*I know I said earlier in the season that, after the merge, pre-merge alliances are dropped and tribes stick together. That dynamic, though, is altered by the early tribal swap. Sash, Brenda, and Co. are more apt to team up again with Chase and Na (who also has an idol, if you remember) than to stick with Marty.

At Tribal Council, Sash reveals to Probst that the Hidden Immunity Idol is in his pocket, which surprises some other La Florians, most notably Jane. When JudFabio says, “We have the idol,” Probst pushes him on it, questioning how much the rest of the tribe trusts Sash. Sash starts his answer with, “If there’s a time when I lose trust in them,” only to cut it off and correct himself to “sorry, if they lose trust in me, then I’ll have to turn it over.” Even JudFabio knew that was a major Freudian slip. The first six votes were split evenly among Marty, Jane, and Jill, but the final ballot was cast for Jill, sending her home.

I was upset that Marty and Jill couldn’t conjure up a better last-ditch plan, instead resigning themselves to their fate. Why all the focus on Jane? Surely, Marty could have talked someone from the fringe of the main alliance to swing to his side, right? Didn’t he lay the groundwork for this last time with JudFabio? I expected more, and it was disappointing to see Marty sell out Jill even after she was the one who gave him the clue for the idol so many weeks ago.

It seems pointless to do a La Floristocracy, since all signs point to a merge in the next episode. That would mean that, although Marty has made it to the merge and can try to regroup with some of his old mates — who I suppose has whittled down to Dan and maybe Holly — there’s no chance for him to get his idol back. If Brenda and Sash want to reconnect with Chase and Na, they’d have two idols for the four of them and be the dominant group at the game’s midway point.

Here’s a breakdown of everyone then:

THIRD ESTATE: Marty and Alina

SECOND ESTATE: Dan, Holly, Benry, Purple Kelly, JudFabio, and Jane

FIRST ESTATE: Sash, Chase, and NaOnka

THE STATE: Brenda

This is all, of course, contingent on there being a merge. Aside from the top four there — and I list Brenda at the top because she has, to this point, gotten Sash to do some of her dirty work and now has some ammo on him from the Freudian slip — I’d put, unbelievably, Dan in the No. 5 spot. Why? Because there’s no reason to vote him off! He has no threatening allies. The best he can do is team up with Marty, and that gives them two. He poses no threat in any individual Immunity Challenge. Once Dan survived the first few Tribals — when the focus is highest on “keeping the team strong” — there no longer existed a sensible reason to get rid of him. If I were in an alliance, I’d want to bring Dan along. He can provide an extra number, seems to listen to whatever, can’t win immunity, and probably wouldn’t get any jury votes if he made it to the end. I’d want Dan with me in the finals.

The rest of the Second Estate are people who aren’t on the chopping block yet but are on the fringes of their alliances. Marty, obviously, is in trouble still, and Alina could be the first target if Na and Chase get their way next week.

 

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2 responses to this post.

  1. Posted by John S on October 28, 2010 at 4:33 PM

    Now, granted I don’t know as much about Survivor strategizing and history as you do, but here’s why I think Marty made the right move by giving his Idol to Sash: It’s not really fair for you to only list the three outcomes in order of most desirable to least for Marty, because it’s really more like a decision tree.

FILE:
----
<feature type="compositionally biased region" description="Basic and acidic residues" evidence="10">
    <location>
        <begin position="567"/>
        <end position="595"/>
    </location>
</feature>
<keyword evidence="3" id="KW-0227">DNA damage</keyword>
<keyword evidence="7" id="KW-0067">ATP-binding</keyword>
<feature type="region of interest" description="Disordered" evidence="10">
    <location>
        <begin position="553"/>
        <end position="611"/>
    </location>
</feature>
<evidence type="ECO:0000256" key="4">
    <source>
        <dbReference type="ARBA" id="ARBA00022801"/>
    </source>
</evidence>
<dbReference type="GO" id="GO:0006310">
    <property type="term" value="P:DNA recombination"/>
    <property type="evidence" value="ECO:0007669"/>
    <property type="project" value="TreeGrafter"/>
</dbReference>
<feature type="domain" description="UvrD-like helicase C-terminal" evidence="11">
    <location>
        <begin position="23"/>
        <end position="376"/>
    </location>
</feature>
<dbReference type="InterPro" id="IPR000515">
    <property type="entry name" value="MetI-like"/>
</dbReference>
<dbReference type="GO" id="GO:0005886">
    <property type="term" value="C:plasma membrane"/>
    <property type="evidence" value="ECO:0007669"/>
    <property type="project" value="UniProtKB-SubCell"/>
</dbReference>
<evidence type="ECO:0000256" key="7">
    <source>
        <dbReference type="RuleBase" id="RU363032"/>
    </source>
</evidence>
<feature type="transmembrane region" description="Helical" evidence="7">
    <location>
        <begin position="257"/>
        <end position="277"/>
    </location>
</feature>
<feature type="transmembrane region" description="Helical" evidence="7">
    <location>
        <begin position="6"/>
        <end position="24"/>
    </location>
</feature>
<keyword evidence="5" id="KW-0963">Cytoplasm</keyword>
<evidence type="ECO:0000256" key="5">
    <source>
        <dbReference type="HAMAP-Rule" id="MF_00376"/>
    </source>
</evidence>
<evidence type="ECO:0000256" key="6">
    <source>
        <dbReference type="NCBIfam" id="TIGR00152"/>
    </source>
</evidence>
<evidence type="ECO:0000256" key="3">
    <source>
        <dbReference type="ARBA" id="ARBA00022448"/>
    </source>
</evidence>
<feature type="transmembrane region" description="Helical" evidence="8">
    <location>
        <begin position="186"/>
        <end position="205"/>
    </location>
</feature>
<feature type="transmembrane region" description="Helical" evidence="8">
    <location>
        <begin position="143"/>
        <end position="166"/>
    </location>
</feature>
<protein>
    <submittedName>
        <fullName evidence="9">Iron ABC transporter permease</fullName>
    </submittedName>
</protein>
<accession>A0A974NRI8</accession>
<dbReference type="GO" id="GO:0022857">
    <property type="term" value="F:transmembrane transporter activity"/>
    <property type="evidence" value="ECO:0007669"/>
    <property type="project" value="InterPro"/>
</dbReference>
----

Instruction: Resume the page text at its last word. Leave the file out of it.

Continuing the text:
First, let’s say he decides to keep the Idol, as you advocate. If he keeps it and doesn’t play (Idk why he would do this, but you have to explore all your options), then he would almost certainly have been sent home last night. If he keeps it and plays it, then he loses the Idol, and his only ally, and he’s the target the next time his tribe faces elimination. In other words, he can buy himself one more cycle and, most probably, ONLY one more cycle.

    But let’s say he gives the Idol to Sash. If he does that and then gets blindsided (as it seemed like La Flor was planning) then he goes home in that episode. But if he gives away the Idol and the tribe votes for Jill, as they told him they would and did, then he buys himself one more cycle, and possibly, some allegiance from his tribe. No matter how small the odds of Sash actually giving him the Idol back are, it at least provides him SOME hope of surviving more than one more cycle. Even if Sash doesn’t give him the Idol, though, there’s the possibility, as this very Tribal Council showed, that Sash having the Idol might sow discord among the dominant alliance and allow the target to move from Marty’s back.

    So even though the move drastically increased the odds of Marty going home last night, they also increased the odds of him staying long-term. And even if that increase is only slight, it’s crucial, because it’s not like you get points for staying around longer (do you? I still don’t really know the rules). Surviving one more cycle just to survive one more cycle is relatively pointless if you don’t increase your long-term prospects.

    Of course, the proximity of the ever-important, much-discussed merge complicates things, since Sash’s Alliance having an Idol post-merge is a bigger deal, but Marty couldn’t really know the merge was coming, so he couldn’t really count on it. There’s the possibility that La Flor would have gone to Tribal one or two more times (again, this is kind of a guess), at which Marty would have certainly been a goner had he not handed the Idol over.

    Reply

  2. Posted by Josh on October 28, 2010 at 5:13 PM

    I’m just excited that Purple Kelly got an opportunity to speak this episode.

    Reply